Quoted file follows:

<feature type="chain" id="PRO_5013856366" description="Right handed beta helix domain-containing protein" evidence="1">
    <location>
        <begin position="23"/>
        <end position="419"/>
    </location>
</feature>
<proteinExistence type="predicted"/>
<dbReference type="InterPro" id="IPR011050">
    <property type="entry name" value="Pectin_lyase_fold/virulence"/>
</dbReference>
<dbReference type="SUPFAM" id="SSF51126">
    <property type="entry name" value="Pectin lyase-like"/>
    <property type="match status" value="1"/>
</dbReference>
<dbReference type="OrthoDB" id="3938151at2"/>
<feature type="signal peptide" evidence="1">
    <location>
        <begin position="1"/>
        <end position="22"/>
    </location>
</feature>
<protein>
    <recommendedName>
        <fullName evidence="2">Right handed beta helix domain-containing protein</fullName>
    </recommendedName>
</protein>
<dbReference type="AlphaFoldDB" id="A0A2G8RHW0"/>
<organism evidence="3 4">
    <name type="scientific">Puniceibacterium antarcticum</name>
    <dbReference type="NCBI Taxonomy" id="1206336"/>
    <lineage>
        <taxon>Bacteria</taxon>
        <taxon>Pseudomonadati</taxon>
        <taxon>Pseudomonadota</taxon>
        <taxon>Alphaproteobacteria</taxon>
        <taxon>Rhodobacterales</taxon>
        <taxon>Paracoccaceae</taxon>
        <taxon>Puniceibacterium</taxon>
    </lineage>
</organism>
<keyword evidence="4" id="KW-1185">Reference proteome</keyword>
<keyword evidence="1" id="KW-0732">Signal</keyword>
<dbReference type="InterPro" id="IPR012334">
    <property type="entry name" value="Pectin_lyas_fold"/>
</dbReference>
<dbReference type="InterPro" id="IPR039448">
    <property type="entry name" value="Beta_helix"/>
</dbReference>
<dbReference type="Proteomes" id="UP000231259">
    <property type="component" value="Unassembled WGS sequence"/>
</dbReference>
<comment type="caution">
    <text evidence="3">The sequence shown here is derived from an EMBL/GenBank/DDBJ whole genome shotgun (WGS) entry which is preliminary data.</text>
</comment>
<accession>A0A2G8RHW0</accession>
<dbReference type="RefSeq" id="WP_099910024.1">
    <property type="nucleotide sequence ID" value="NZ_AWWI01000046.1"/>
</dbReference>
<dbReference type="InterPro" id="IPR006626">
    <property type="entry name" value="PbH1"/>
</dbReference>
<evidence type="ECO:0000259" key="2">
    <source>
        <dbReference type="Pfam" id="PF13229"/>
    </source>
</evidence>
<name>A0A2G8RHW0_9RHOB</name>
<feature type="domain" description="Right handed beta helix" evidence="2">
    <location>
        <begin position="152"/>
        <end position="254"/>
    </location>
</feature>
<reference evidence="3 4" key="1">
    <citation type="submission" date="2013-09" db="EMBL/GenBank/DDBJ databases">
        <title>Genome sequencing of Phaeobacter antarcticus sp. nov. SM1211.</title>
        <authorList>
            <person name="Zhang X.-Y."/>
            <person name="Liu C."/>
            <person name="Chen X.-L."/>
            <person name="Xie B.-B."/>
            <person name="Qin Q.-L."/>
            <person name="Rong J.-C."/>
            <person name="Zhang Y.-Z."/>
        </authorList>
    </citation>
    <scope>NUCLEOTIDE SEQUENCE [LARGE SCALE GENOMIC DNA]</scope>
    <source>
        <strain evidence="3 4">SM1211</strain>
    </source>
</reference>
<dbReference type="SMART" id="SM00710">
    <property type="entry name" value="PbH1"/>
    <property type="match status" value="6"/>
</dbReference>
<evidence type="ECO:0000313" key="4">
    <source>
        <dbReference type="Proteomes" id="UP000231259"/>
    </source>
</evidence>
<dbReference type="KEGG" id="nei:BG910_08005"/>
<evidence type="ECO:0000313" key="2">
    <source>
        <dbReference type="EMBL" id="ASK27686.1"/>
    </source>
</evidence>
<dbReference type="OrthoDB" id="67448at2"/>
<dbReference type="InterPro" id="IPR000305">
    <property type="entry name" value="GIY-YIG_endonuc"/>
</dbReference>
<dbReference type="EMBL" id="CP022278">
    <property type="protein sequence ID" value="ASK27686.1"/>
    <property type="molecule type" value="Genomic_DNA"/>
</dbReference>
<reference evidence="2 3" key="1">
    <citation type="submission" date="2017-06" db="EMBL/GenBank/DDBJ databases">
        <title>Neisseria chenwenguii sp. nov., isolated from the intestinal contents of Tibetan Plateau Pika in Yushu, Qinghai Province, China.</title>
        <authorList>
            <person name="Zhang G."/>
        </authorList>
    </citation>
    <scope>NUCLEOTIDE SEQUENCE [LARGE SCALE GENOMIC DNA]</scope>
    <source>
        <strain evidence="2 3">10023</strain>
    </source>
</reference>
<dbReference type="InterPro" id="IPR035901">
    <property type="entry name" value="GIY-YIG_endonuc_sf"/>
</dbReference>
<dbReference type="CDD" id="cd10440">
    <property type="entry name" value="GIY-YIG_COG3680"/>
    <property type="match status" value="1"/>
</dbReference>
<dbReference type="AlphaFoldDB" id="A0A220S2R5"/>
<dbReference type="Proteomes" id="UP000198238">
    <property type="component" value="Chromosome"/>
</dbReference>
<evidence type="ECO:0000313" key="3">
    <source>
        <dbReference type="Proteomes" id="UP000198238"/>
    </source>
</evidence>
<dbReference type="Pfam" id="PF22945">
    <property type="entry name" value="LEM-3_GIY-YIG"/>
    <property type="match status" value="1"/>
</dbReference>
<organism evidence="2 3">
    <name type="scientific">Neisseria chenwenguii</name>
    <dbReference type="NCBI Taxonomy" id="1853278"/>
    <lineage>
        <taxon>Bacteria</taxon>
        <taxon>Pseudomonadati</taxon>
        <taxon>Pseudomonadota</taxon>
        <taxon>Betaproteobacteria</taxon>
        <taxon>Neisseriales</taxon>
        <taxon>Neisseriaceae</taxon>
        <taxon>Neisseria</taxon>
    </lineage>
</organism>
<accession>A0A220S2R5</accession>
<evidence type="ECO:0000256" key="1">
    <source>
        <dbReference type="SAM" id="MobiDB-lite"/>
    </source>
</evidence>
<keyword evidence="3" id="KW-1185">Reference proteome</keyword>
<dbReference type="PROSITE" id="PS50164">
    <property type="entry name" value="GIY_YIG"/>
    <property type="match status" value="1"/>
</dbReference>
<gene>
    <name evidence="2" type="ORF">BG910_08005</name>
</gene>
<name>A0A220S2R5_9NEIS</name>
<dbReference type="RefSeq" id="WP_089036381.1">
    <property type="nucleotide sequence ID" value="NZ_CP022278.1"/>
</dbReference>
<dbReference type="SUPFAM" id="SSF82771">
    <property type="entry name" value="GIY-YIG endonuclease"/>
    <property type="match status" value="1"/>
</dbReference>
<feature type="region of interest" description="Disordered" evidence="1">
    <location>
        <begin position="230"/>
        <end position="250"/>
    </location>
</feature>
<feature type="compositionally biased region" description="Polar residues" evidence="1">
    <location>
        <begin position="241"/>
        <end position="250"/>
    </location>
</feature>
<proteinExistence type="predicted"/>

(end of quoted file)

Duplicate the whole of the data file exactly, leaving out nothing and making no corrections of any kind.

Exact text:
<feature type="chain" id="PRO_5013856366" description="Right handed beta helix domain-containing protein" evidence="1">
    <location>
        <begin position="23"/>
        <end position="419"/>
    </location>
</feature>
<proteinExistence type="predicted"/>
<dbReference type="InterPro" id="IPR011050">
    <property type="entry name" value="Pectin_lyase_fold/virulence"/>
</dbReference>
<dbReference type="SUPFAM" id="SSF51126">
    <property type="entry name" value="Pectin lyase-like"/>
    <property type="match status" value="1"/>
</dbReference>
<dbReference type="OrthoDB" id="3938151at2"/>
<feature type="signal peptide" evidence="1">
    <location>
        <begin position="1"/>
        <end position="22"/>
    </location>
</feature>
<protein>
    <recommendedName>
        <fullName evidence="2">Right handed beta helix domain-containing protein</fullName>
    </recommendedName>
</protein>
<dbReference type="AlphaFoldDB" id="A0A2G8RHW0"/>
<organism evidence="3 4">
    <name type="scientific">Puniceibacterium antarcticum</name>
    <dbReference type="NCBI Taxonomy" id="1206336"/>
    <lineage>
        <taxon>Bacteria</taxon>
        <taxon>Pseudomonadati</taxon>
        <taxon>Pseudomonadota</taxon>
        <taxon>Alphaproteobacteria</taxon>
        <taxon>Rhodobacterales</taxon>
        <taxon>Paracoccaceae</taxon>
        <taxon>Puniceibacterium</taxon>
    </lineage>
</organism>
<keyword evidence="4" id="KW-1185">Reference proteome</keyword>
<keyword evidence="1" id="KW-0732">Signal</keyword>
<dbReference type="InterPro" id="IPR012334">
    <property type="entry name" value="Pectin_lyas_fold"/>
</dbReference>
<dbReference type="InterPro" id="IPR039448">
    <property type="entry name" value="Beta_helix"/>
</dbReference>
<dbReference type="Proteomes" id="UP000231259">
    <property type="component" value="Unassembled WGS sequence"/>
</dbReference>
<comment type="caution">
    <text evidence="3">The sequence shown here is derived from an EMBL/GenBank/DDBJ whole genome shotgun (WGS) entry which is preliminary data.</text>
</comment>
<accession>A0A2G8RHW0</accession>
<dbReference type="RefSeq" id="WP_099910024.1">
    <property type="nucleotide sequence ID" value="NZ_AWWI01000046.1"/>
</dbReference>
<dbReference type="InterPro" id="IPR006626">
    <property type="entry name" value="PbH1"/>
</dbReference>
<evidence type="ECO:0000259" key="2">
    <source>
        <dbReference type="Pfam" id="PF13229"/>
    </source>
</evidence>
<name>A0A2G8RHW0_9RHOB</name>
<feature type="domain" description="Right handed beta helix" evidence="2">
    <location>
        <begin position="152"/>
        <end position="254"/>
    </location>
</feature>
<reference evidence="3 4" key="1">
    <citation type="submission" date="2013-09" db="EMBL/GenBank/DDBJ databases">
        <title>Genome sequencing of Phaeobacter antarcticus sp. nov. SM1211.</title>
        <authorList>
            <person name="Zhang X.-Y."/>
            <person name="Liu C."/>
            <person name="Chen X.-L."/>
            <person name="Xie B.-B."/>
            <person name="Qin Q.-L."/>
            <person name="Rong J.-C."/>
            <person name="Zhang Y.-Z."/>
        </authorList>
    </citation>
    <scope>NUCLEOTIDE SEQUENCE [LARGE SCALE GENOMIC DNA]</scope>
    <source>
        <strain evidence="3 4">SM1211</strain>
    </source>
</reference>
<dbReference type="SMART" id="SM00710">
    <property type="entry name" value="PbH1"/>
    <property type="match status" value="6"/>
</dbReference>
<evidence type="ECO:0000313" key="4">
    <source>
        <dbReference type="Proteomes" id="UP000231259"/>
    </source>
</evidence>
<dbReference type="KEGG" id="nei:BG910_08005"/>
<evidence type="ECO:0000313" key="2">
    <source>
        <dbReference type="EMBL" id="ASK27686.1"/>
    </source>
</evidence>
<dbReference type="OrthoDB" id="67448at2"/>
<dbReference type="InterPro" id="IPR000305">
    <property type="entry name" value="GIY-YIG_endonuc"/>
</dbReference>
<dbReference type="EMBL" id="CP022278">
    <property type="protein sequence ID" value="ASK27686.1"/>
    <property type="molecule type" value="Genomic_DNA"/>
</dbReference>
<reference evidence="2 3" key="1">
    <citation type="submission" date="2017-06" db="EMBL/GenBank/DDBJ databases">
        <title>Neisseria chenwenguii sp. nov., isolated from the intestinal contents of Tibetan Plateau Pika in Yushu, Qinghai Province, China.</title>
        <authorList>
            <person name="Zhang G."/>
        </authorList>
    </citation>
    <scope>NUCLEOTIDE SEQUENCE [LARGE SCALE GENOMIC DNA]</scope>
    <source>
        <strain evidence="2 3">10023</strain>
    </source>
</reference>
<dbReference type="InterPro" id="IPR035901">
    <property type="entry name" value="GIY-YIG_endonuc_sf"/>
</dbReference>
<dbReference type="CDD" id="cd10440">
    <property type="entry name" value="GIY-YIG_COG3680"/>
    <property type="match status" value="1"/>
</dbReference>
<dbReference type="AlphaFoldDB" id="A0A220S2R5"/>
<dbReference type="Proteomes" id="UP000198238">
    <property type="component" value="Chromosome"/>
</dbReference>
<evidence type="ECO:0000313" key="3">
    <source>
        <dbReference type="Proteomes" id="UP000198238"/>
    </source>
</evidence>
<dbReference type="Pfam" id="PF22945">
    <property type="entry name" value="LEM-3_GIY-YIG"/>
    <property type="match status" value="1"/>
</dbReference>
<organism evidence="2 3">
    <name type="scientific">Neisseria chenwenguii</name>
    <dbReference type="NCBI Taxonomy" id="1853278"/>
    <lineage>
        <taxon>Bacteria</taxon>
        <taxon>Pseudomonadati</taxon>
        <taxon>Pseudomonadota</taxon>
        <taxon>Betaproteobacteria</taxon>
        <taxon>Neisseriales</taxon>
        <taxon>Neisseriaceae</taxon>
        <taxon>Neisseria</taxon>
    </lineage>
</organism>
<accession>A0A220S2R5</accession>
<evidence type="ECO:0000256" key="1">
    <source>
        <dbReference type="SAM" id="MobiDB-lite"/>
    </source>
</evidence>
<keyword evidence="3" id="KW-1185">Reference proteome</keyword>
<dbReference type="PROSITE" id="PS50164">
    <property type="entry name" value="GIY_YIG"/>
    <property type="match status" value="1"/>
</dbReference>
<gene>
    <name evidence="2" type="ORF">BG910_08005</name>
</gene>
<name>A0A220S2R5_9NEIS</name>
<dbReference type="RefSeq" id="WP_089036381.1">
    <property type="nucleotide sequence ID" value="NZ_CP022278.1"/>
</dbReference>
<dbReference type="SUPFAM" id="SSF82771">
    <property type="entry name" value="GIY-YIG endonuclease"/>
    <property type="match status" value="1"/>
</dbReference>
<feature type="region of interest" description="Disordered" evidence="1">
    <location>
        <begin position="230"/>
        <end position="250"/>
    </location>
</feature>
<feature type="compositionally biased region" description="Polar residues" evidence="1">
    <location>
        <begin position="241"/>
        <end position="250"/>
    </location>
</feature>
<proteinExistence type="predicted"/>